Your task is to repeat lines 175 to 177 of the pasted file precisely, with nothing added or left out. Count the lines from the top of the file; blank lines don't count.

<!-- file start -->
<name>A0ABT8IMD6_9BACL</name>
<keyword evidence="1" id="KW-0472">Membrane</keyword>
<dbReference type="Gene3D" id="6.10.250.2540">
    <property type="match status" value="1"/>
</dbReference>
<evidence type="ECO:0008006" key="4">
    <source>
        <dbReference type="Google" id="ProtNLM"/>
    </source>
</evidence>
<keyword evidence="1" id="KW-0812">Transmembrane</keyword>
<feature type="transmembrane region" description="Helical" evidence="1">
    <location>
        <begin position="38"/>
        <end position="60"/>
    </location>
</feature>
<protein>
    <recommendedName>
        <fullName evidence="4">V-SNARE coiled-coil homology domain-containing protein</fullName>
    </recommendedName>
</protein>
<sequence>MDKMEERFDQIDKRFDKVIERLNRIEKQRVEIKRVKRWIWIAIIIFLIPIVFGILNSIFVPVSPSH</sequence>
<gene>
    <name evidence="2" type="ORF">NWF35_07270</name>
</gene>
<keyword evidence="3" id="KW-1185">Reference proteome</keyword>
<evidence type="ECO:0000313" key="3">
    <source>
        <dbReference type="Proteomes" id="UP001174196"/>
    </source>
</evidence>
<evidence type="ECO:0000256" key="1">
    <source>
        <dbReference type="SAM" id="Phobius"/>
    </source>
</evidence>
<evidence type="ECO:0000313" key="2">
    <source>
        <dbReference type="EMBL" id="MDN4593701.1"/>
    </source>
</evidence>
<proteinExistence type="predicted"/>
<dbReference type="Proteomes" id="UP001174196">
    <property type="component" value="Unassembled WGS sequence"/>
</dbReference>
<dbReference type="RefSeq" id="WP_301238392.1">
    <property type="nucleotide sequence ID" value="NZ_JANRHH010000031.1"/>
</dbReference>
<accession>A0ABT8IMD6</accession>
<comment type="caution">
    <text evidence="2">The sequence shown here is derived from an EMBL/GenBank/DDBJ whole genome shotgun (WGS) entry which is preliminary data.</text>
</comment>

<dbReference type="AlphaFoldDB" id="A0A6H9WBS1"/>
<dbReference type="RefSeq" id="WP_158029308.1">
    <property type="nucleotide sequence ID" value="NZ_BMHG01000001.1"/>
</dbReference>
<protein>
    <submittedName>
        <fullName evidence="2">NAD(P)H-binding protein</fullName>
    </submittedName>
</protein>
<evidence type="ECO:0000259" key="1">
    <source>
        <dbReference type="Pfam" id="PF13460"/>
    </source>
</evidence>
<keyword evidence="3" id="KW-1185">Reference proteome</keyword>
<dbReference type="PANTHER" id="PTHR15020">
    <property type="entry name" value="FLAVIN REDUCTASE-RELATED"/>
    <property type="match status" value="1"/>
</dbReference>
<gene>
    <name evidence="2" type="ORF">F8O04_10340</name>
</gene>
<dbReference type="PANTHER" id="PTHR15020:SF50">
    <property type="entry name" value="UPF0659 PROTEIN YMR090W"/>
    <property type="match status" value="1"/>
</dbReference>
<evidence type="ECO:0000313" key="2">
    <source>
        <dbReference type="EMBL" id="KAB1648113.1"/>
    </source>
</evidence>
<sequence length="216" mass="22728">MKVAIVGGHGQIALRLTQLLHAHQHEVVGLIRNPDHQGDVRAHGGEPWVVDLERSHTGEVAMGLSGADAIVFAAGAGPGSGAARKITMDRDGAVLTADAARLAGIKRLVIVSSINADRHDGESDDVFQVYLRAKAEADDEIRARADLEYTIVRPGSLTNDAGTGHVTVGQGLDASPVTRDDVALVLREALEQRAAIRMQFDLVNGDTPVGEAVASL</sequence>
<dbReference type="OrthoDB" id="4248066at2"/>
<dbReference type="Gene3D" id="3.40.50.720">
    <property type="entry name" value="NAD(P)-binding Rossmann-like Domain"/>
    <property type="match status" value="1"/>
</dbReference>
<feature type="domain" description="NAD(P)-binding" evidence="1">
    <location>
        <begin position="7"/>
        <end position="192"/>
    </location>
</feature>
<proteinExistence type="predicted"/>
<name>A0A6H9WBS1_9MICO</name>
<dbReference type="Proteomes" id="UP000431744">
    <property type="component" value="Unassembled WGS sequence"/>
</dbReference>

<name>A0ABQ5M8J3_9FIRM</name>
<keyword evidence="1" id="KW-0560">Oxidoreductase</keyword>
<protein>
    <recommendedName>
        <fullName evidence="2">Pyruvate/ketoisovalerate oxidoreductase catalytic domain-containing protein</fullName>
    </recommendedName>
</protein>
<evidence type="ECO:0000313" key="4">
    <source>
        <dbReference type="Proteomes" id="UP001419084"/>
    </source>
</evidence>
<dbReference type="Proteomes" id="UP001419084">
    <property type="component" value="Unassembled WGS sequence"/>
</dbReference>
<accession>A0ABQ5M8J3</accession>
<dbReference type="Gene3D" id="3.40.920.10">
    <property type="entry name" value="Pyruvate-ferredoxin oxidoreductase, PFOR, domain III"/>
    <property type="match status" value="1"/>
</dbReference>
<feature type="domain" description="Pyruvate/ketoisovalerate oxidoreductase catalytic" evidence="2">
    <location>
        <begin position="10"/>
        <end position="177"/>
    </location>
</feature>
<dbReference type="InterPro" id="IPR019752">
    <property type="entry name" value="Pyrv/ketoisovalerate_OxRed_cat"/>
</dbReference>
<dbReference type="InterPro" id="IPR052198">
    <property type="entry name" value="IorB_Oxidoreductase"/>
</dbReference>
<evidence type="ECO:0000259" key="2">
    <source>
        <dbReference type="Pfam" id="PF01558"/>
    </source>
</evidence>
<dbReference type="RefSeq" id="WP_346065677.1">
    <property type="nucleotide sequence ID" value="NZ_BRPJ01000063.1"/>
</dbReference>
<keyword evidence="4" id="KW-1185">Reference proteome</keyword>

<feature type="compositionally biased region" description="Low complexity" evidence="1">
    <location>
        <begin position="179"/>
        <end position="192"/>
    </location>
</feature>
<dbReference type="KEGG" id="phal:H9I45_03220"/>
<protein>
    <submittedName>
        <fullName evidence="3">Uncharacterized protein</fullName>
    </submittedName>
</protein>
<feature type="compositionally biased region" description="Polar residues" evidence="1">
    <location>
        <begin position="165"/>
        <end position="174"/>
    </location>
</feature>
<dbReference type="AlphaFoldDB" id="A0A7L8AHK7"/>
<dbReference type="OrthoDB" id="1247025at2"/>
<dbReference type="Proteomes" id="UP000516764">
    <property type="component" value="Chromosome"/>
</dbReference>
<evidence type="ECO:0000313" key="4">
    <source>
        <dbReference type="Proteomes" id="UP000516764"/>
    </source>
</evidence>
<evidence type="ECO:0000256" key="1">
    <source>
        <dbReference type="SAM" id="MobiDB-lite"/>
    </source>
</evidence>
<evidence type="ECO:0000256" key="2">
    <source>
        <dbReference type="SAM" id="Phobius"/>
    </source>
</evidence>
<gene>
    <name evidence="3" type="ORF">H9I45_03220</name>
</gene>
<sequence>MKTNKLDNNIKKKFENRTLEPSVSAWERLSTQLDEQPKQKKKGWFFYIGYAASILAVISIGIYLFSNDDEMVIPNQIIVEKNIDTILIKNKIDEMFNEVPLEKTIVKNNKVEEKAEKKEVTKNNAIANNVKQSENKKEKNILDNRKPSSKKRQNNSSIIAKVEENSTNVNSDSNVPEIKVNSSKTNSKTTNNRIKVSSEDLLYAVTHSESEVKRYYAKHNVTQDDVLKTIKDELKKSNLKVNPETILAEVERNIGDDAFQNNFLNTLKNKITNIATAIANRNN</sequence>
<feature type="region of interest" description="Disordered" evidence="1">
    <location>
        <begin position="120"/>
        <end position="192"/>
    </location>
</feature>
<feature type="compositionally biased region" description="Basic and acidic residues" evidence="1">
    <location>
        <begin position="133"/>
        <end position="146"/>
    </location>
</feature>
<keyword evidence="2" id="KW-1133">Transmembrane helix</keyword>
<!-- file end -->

</evidence>
<evidence type="ECO:0000256" key="2">
    <source>